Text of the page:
Nepal’s mountaineering industry: Signs of revival, recovery still a long way ahead

Mt Everest. Photo: Unsplash

Rhishav Sapkota

  • Read Time 2 min.

Kathmandu: Nepal’s mountaineering industry that suffered a severe blow last year due to Covid is gradually reviving, but entrepreneurs are skeptic about the complete recovery amid the raging second wave of coronavirus in the country.

The Department of Tourism has so far issued 665 permits for spring climbing season, bringing cheers to the entrepreneurs.

“Although a concrete impact assessment has yet to be finalized by the stakeholders, the alpine industry is slowly taking a turn for improvement. We are elated with the number of permits issued for this year,” Secretary-General of Nepal Mountaineering Association Kul Bahadur Gurung said when asked about the current situation of the industry.

Gurung, however, is a little worried about the industry going for a downfall yet again owing to the second wave of the virus.

Gurung added that the mountaineering industry, especially, didn’t bear the brunt as harsh as sectors such as trekking due to the fact that these expeditions take a considerable amount of financial backing and are adamant about completing them.

“We’ve seen a rise in the bookings this year compared to 2019 and 2020,” Gurung added.

The Department of Tourism has so far issued 665 permits for spring climbing season, bringing cheers to the entrepreneurs. 

When asked if the situation for the mountaineering industry is closing gaps to what it was in the pre-Covid time, Director of Mountaineering at the Department of Tourism Mira Acharya said the situation was not as bad it was last year.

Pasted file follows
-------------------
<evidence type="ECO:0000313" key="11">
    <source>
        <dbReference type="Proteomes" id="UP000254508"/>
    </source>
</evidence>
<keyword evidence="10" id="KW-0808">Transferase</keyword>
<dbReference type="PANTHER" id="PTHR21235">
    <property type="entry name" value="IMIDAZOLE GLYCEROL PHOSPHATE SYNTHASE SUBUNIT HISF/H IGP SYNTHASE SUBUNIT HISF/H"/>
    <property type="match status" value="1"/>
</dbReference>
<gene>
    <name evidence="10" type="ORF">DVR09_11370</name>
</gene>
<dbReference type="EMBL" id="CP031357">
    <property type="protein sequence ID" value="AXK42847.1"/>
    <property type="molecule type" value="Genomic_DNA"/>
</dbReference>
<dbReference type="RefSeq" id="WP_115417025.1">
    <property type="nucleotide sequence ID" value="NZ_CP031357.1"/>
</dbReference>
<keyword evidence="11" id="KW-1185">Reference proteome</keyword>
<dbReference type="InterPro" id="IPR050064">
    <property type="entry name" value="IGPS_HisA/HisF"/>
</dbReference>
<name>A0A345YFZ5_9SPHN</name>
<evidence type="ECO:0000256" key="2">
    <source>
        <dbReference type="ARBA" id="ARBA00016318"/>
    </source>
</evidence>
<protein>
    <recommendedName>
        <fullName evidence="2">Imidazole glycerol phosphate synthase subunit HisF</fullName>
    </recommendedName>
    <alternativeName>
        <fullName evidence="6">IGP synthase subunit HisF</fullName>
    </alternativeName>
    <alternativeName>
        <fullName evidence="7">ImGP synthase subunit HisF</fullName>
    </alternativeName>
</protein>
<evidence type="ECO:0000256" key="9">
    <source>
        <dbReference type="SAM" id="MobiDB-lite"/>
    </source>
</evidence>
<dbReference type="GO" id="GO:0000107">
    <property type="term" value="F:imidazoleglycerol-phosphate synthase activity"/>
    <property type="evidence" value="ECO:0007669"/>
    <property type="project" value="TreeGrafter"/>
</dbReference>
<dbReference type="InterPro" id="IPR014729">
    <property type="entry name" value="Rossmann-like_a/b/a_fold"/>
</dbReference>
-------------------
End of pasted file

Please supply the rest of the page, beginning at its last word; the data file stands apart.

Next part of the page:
“For big peaks, we’re in a situation similar to what it was in 2016. For small peaks, the recovery is not so encouraging,” said Acharya, “This might be because these peaks have very poor reachability and there is unavailability of trained manpower to facilitate these expeditions from the ground up.”

Covid impact

Nepal Rastra Bank has been implementing schemes to allay the effects the pandemic had on productive sectors.

NRB Deputy Spokesperson Narayan Prasad Pokharel stated that the central bank hadn’t done an impact assessment of the mountaineering industry.

According to the Central bank, banks have been given permission to reschedule irregular loans to companies that have been affected by a low influx of tourists.

“The Central Bank has provided concessions to the enterprises whose working capital loans can be topped off with an additional 30 percent of the initial loan without additional collateral,” Pokharel said, “For term loans, an additional 10 percent of the initial loan can be appended without any additional collateral.”

Legal hurdles

Nepal Mountaineering Association currently holds authority for issuing permits and receiving royalties for 27 peaks under 6,500 meters. Its association has been demanding that it should be allowed to receive a share of royalties for peaks higher than 6,500 meters.

The umbrella organization of mountaineering entrepreneurs has also demanded establishing a welfare fund to address their grievances.

Acharya clarified that legal hurdles needed to be sorted out to address demands for welfare funds and royalties.